Photo By Lestat (Jan Mehlich) under Creative Commons
Being judged is tough but valuable
I have wanted to start a network engineering blog for quite some time. I had a long list of reasons as to why I hadn’t started yet. I wasn’t sure what my colleagues would think. Did I have enough material? Could I afford the time? Then I read a post from Seth Godin a few weeks back that really hit home.
As a network engineer, you take pride in your hard earned skills, and so you should. You’ve learned how to design networks. You’ve learned how to install, upgrade and configure routers. You’ve figured out how to sniff out and fix faults. If you study your craft and hone your technical skills then you deserve to be rewarded. However, unless you can work with the people and process in an organization, you won’t get the career success you deserve.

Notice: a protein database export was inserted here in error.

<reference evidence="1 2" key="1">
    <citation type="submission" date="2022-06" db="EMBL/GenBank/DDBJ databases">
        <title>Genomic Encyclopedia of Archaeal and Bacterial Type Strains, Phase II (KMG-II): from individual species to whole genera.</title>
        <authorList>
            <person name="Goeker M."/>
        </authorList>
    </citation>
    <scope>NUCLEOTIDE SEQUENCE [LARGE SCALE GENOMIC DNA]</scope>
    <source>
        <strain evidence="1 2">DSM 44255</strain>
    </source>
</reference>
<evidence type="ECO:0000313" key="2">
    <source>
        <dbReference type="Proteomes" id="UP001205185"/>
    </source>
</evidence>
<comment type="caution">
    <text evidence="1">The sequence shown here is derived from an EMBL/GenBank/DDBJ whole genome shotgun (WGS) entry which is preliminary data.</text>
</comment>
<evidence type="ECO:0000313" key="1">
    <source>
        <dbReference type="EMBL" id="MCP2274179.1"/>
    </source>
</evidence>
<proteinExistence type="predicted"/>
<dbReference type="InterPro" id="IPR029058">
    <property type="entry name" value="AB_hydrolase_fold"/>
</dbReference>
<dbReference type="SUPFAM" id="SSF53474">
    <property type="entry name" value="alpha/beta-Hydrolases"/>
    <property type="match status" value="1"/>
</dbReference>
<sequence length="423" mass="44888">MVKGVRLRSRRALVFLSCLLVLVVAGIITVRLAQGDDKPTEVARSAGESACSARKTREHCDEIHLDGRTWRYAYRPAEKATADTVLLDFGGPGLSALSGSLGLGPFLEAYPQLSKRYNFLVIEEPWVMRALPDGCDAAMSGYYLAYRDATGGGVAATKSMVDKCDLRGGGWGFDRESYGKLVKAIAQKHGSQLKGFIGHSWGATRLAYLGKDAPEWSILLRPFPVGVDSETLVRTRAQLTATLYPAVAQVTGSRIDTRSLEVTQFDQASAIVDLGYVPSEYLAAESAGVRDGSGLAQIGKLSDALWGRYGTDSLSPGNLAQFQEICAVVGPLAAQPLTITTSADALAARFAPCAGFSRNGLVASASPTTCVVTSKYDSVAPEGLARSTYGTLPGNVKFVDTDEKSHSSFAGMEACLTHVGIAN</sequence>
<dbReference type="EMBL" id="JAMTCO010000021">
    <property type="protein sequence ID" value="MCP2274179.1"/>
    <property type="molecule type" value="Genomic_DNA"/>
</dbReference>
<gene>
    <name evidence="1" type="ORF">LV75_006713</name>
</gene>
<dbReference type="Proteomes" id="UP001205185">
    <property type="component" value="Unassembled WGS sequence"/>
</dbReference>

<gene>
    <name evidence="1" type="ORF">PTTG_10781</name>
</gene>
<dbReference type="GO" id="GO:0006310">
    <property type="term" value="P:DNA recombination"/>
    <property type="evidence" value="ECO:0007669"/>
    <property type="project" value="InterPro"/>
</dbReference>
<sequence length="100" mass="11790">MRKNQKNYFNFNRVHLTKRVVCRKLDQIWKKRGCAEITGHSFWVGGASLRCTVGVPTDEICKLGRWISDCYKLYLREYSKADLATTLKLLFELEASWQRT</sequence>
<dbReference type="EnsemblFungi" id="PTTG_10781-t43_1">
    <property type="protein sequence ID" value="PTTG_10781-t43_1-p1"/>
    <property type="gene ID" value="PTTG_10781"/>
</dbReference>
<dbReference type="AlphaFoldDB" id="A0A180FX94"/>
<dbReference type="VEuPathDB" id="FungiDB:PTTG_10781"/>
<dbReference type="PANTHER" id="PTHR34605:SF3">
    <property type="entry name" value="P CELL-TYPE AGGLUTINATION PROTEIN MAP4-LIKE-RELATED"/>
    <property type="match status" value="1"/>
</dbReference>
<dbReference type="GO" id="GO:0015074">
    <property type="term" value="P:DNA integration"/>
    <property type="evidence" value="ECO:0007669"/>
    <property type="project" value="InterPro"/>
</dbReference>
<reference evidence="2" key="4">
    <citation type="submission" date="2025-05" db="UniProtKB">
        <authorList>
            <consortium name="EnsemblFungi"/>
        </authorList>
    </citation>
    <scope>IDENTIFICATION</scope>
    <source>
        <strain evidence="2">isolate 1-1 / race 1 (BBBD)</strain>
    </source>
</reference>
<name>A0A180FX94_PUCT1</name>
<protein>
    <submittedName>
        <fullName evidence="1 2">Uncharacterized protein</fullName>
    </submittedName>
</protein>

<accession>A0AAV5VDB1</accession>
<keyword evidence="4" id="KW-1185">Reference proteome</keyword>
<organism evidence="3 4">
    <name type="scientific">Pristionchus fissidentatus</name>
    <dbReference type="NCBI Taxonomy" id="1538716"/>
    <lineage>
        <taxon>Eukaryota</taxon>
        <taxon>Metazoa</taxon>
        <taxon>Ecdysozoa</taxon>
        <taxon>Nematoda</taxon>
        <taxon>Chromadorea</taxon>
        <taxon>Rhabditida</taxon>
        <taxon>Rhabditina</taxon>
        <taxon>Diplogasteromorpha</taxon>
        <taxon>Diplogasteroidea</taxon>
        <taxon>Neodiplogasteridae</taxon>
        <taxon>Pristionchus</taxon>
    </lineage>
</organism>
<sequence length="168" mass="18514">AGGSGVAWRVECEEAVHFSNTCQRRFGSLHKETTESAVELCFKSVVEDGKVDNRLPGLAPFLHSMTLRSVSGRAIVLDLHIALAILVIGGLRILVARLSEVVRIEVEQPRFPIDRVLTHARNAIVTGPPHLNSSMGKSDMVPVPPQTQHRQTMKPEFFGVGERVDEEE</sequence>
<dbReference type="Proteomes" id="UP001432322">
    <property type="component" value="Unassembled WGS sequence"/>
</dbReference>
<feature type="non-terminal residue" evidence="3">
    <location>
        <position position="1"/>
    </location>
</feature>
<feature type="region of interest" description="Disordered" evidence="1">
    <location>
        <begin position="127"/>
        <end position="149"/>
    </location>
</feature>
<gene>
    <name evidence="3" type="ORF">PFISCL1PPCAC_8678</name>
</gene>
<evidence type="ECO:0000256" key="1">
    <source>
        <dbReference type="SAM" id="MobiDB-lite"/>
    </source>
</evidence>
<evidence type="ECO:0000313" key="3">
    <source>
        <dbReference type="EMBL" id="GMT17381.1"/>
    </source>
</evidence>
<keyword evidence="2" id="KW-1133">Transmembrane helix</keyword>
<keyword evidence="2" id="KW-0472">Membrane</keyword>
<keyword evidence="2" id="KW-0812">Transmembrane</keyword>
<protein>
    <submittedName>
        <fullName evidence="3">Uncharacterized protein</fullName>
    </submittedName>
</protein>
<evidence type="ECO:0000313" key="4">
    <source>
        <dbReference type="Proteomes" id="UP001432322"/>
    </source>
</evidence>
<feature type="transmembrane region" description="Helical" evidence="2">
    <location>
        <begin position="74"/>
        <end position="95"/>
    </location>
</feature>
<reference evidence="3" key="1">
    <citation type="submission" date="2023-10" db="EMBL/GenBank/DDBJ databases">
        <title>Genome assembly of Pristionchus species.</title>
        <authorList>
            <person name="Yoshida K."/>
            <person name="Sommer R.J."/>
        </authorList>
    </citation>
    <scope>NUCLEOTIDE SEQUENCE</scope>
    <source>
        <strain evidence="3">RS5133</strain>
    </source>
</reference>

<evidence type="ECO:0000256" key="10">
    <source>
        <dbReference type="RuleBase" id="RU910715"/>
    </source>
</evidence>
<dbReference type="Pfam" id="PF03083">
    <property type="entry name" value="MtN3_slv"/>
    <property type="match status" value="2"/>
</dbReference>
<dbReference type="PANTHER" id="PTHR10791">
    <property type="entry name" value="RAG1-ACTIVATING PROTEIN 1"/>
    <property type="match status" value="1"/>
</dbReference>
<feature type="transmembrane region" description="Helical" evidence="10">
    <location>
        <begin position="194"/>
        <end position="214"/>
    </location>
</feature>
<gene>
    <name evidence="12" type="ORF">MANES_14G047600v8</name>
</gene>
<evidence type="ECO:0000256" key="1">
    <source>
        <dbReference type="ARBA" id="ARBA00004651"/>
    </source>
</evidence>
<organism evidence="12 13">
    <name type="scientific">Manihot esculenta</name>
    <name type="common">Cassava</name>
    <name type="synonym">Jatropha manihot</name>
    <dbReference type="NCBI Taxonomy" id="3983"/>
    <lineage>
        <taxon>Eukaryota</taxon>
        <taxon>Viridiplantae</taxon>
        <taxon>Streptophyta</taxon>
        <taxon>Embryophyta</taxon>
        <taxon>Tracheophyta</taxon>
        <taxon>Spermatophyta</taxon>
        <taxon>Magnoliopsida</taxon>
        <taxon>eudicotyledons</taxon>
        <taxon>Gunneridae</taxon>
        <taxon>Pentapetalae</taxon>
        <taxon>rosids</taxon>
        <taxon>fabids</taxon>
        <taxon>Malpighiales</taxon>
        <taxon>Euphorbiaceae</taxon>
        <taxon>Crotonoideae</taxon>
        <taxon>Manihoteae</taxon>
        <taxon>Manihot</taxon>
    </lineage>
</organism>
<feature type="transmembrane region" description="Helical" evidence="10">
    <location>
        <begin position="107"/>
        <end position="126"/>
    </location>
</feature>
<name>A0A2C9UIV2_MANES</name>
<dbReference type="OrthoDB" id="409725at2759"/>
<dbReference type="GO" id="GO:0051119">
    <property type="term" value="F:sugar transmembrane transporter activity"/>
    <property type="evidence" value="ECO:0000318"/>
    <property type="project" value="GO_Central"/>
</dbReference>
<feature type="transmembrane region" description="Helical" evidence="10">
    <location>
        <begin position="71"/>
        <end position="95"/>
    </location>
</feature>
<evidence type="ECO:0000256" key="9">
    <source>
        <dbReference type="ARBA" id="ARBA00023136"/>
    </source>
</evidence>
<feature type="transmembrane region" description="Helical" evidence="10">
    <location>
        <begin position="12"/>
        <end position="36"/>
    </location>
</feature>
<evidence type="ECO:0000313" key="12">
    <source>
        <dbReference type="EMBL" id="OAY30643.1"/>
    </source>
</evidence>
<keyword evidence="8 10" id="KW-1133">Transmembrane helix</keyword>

When you start out in network engineering, everything takes too long. I like to call it the first-time-tax. Everything is new and there are many things to be learned. You have to move slowly and ask for help. Eventually you learn how to do the majority of tasks, and make fewer mistakes. The more you know about networking, the more tasks you can get done in your limited time. You have become technically ‘proficient’.